Difference between Motive and Intention
|Definition||Motive is defined as a state of thought that causes or accelerates Intention. Motive is not fundamental to the offense in and of itself, but it gives rise to or accelerates one of the essentials of crime, namely Intention.||Intention is defined as the willful performance of an illegal act. There can be no crime unless there is an evil mind or a criminal intent. Even in strict liability cases, some mental factors are required.|
|Key Element||In perpetrating an unlawful crime.||In determining criminal responsibility.|
|Purpose||The motive is hidden or implied purpose.||Intention is the expressly defined purpose of the crime.|
|Burden Of Proof||Since motive is not the fundamental factor in determining guilt, it does not need to be shown.||When a person's Intention is the element for imposing criminal culpability, it must be demonstrated beyond a reasonable doubt.|
|Relevance||Motive is solely relevant in determining the accused's guilt.||If the intention is criminal, whether done with or without motive, the law makes it punishable.|
|Described as||Motive is described as a driving force.||Intention is described as an objective.|
|Connotation||Motive can be of a negative as well as positive connotation.||Intention is always of a negative connotation.|
|Court Concern||Not related.||Related.|
Motive Case Laws
- In Kundula Bala vs. the State Of A.P. [1993 Cr LJ 1635 SC], the son-in-law requested a property plot from the deceased prior to his marriage. The duplicity of the mother-in-law was also there before this demand. The wedding occurred, but the deceased denied transferring property in the accused's name and wished to give it to the daughter. That enraged the accused, and a crime was committed as a result. As a result, it was determined that the accused had a solid motive to conduct the act.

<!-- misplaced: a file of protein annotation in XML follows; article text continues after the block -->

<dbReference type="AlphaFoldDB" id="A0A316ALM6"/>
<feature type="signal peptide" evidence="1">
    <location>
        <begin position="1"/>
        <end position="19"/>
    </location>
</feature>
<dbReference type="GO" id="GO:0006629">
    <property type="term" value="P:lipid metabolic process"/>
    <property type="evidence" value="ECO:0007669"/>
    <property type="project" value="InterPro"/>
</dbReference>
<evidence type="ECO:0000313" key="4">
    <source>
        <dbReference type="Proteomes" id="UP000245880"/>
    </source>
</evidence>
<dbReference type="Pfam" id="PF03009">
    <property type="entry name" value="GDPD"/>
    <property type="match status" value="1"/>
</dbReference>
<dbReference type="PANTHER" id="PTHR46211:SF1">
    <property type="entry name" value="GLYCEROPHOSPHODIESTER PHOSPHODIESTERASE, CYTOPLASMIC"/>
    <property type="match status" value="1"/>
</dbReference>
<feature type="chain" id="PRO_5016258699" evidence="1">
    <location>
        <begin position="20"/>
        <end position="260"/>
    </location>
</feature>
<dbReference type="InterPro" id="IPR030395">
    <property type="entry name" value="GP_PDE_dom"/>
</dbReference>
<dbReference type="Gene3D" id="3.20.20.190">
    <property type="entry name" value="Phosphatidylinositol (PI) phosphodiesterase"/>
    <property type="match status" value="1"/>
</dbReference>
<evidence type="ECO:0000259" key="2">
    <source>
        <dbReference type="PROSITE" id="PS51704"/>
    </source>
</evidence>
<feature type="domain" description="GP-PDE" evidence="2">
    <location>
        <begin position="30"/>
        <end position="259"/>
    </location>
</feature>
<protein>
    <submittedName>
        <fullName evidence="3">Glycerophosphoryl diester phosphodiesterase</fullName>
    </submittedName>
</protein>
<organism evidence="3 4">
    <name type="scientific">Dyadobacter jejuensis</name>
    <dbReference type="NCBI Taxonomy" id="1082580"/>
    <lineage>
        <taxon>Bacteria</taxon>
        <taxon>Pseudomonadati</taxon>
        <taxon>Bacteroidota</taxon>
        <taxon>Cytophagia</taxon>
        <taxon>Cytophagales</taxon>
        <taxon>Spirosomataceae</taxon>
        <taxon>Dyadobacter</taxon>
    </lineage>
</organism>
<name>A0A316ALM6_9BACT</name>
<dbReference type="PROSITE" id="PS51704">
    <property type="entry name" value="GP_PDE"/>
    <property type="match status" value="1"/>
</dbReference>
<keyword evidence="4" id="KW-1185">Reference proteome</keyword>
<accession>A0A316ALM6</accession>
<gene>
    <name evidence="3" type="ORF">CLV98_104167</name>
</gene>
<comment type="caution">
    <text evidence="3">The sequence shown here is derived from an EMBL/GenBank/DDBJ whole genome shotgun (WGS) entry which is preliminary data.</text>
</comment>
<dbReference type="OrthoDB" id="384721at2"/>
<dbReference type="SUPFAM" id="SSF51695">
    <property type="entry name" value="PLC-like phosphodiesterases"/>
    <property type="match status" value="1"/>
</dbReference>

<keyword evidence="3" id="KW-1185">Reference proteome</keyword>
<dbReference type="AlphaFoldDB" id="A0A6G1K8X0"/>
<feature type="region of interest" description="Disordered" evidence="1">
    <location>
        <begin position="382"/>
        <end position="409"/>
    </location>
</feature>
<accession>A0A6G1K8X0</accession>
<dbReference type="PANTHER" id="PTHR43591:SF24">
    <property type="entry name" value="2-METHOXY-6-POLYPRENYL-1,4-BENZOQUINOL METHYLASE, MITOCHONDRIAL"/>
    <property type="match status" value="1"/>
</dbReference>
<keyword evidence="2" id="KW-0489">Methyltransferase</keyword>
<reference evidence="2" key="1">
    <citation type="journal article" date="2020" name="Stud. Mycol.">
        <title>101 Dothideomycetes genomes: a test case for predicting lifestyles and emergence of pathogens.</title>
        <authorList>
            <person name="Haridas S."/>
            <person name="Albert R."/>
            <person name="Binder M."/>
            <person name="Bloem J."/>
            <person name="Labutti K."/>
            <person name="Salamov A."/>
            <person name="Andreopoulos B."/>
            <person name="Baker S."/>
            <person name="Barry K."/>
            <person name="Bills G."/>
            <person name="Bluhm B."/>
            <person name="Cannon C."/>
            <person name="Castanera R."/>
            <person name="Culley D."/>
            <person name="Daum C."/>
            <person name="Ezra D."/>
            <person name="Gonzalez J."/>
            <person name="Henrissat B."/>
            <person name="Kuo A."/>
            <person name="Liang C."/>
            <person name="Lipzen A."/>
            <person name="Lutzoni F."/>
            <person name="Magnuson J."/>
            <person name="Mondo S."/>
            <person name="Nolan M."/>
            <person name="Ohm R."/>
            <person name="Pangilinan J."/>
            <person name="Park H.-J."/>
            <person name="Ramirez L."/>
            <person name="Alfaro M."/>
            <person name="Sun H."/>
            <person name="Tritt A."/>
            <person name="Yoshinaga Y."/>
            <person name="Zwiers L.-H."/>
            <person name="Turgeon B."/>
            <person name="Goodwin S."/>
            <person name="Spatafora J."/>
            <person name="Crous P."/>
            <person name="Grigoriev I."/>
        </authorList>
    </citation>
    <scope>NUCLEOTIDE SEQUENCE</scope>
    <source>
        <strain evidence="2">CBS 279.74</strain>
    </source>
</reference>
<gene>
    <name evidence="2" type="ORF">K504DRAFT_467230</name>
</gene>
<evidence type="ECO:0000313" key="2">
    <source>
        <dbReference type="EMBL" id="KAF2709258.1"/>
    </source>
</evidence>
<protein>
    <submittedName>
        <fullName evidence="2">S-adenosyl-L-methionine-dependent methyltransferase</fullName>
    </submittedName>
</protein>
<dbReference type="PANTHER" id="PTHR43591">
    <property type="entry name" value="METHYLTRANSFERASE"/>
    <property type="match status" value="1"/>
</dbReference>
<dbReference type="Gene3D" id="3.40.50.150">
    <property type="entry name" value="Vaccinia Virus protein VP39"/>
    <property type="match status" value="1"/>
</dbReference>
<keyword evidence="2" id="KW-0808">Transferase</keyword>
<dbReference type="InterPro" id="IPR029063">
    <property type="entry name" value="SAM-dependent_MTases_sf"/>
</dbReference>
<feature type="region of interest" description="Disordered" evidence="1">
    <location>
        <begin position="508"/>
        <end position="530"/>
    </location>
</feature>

- In Chunni Lal v. State of Uttar Pradesh (AIR 2010 SC 2467), the accused, who expected to inherit his childless uncle's property, was frustrated when the uncle married and had a child. The uncle was killed, and the accused was having difficulties getting the property transferred in his name. These facts were determined to be important because they established the accused's motive to murder the dead.
Intention Case Laws
- In Sanjeev v. State of Haryana (2013), the Court concluded that in the event of murder, the aspect that matters most is the Intention behind the crime, not the motive. In circumstances of Murder or Culpable Homicide, only intent or knowledge can be inferred.
- In Ramachander v. State of Rajasthan [1970 Cr.L.J. 653], it was clearly stated that the common Intention cannot be shown without any persuasive evidence. It was observed that, in the absence of evidence of premeditation or a prearranged plan, the mere presence of the two accused at the scene or the firing of the two accused, as a result of which one person died and two others received minor injuries, could not be held sufficient to assume common Intention.
The background of the committed crime is the Intention, but the motive is the purpose behind the intent. Though the Intention is specified in the Indian Penal Code 1860, it is not defined. These terms must be determined using specific guidelines. The two words, Motive and Intention are sometimes confused since they both refer to a state or condition of mind deduced from the facts of the situation. In this case, the latter is an expedited or triggered variant of the former.